You may rememmber the off licence chain Threshers (aka First Quench Trading). A perfect example of a British buisness effectively destroyed by the 4 major supermarkets (Tesco, Sainsburts, Asda, Morrisons) quest for greater shares of the market. A company like Threshers could not afford to compete on beer prices and even with 3 for 2 on wine and much wine focus and training for it's staff it of course eventually lost out to the cheaper brands offered by he supermarkets, and sadly fell into administration in October 2009.

Individual independent buissnes's of course struggle as well to compete. For example a small newsagent simply can't afford to sell alcohol at less than cost, thats just not financially viable. It is getting harder and harder for them to compete with the giant shops and thats unacceptable if we wish to give the consumer choice and stop small buissness closures. We can't allow the whole country just to become 4 shops. And of course shops selling food and such are effected as well as potential customers end up doing all their shopping at the supermarkets, enticed by the alcohol offers and falling into the supermarkets trap and buying more whilst there. These big supermarkets have specialised marketing people working all year round with the aim of maxamsing profits and persudaing people to buy as much as possiable whilst in store - how can your local independent grocery shop owner compete with this?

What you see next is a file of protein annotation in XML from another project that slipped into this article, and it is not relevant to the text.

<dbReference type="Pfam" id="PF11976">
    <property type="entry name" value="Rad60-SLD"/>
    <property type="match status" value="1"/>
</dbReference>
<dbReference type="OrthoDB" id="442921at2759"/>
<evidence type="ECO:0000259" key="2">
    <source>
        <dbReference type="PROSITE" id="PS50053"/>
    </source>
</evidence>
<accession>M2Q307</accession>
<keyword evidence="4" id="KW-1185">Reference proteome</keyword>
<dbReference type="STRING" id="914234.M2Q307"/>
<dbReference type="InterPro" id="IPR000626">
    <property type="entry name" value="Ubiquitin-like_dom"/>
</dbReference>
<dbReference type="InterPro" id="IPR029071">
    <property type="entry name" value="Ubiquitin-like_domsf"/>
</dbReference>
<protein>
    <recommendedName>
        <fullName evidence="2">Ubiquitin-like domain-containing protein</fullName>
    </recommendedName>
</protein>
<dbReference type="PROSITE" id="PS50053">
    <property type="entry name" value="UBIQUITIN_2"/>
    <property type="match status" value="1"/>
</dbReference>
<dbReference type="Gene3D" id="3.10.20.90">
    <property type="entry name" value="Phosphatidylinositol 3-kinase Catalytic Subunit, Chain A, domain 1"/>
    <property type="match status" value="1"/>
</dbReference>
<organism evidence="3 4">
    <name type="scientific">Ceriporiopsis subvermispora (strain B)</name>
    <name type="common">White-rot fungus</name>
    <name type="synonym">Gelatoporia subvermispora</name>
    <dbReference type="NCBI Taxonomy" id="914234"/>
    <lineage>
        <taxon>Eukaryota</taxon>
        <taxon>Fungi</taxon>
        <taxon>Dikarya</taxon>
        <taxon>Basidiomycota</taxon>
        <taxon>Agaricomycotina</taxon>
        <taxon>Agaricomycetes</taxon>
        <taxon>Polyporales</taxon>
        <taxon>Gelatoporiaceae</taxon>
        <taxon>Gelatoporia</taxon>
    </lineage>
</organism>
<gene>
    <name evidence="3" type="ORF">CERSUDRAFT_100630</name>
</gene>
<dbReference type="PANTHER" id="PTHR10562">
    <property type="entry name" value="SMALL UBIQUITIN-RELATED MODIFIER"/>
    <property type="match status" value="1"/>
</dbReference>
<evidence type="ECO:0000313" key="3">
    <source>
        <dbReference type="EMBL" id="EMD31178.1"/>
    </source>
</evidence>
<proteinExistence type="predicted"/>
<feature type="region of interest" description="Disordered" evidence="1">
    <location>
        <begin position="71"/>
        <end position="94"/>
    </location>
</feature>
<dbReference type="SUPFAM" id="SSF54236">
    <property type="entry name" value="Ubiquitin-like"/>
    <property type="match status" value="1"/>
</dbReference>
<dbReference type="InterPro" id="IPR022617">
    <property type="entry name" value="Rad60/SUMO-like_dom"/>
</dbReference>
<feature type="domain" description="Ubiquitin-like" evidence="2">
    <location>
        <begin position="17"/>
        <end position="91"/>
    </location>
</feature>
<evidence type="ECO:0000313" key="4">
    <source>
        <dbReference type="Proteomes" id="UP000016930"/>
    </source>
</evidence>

Then of course there is the pub/bar trade. With the football world cup this summer you would expect a buisness sector like this to be booming and looking forward to it with great expoectation. Instead you see worry about these supermarket beer offers danaging trade and concern over a fall in sales figures. Pubs can't compete with the supermarkets on alcohol prices, and it is damaging to the pub trade to continue to allow below cost selling. People simply aren't going out to socialise when the supermarkets offer alcohol at a much lower price.

We can't allow supermarkets to continue to threaten other British buisness's by allowing them to continue selling alcohol below cost price. The government is right on this. Lets hope they pull through and deliver this promise.

Wednesday, 19 May 2010

Nick Clegg plans democracy shake up

Nick Clegg has today been setting out plans for reforming parliment and 'shaking up democracy'. This is going to be the big Lib Dem selling point to their supporters, the reasoning why a coalition deal with the Tories was he best course of action.

The Lib Dem website has his speach up here.

The BBC's report on it has highlighted the following 5 points asides from the 55% rule and teh Av referrendum.

-Elected House of Lords
-Scrapping the ID card scheme and the national identity register
-Libel to be reviewed to protect freedom of speech
-Limits on the rights to peaceful protest to be removed
-Scrapping the ContactPoint database of 11 million under-18s

So lets look at those:

Elected House of Lords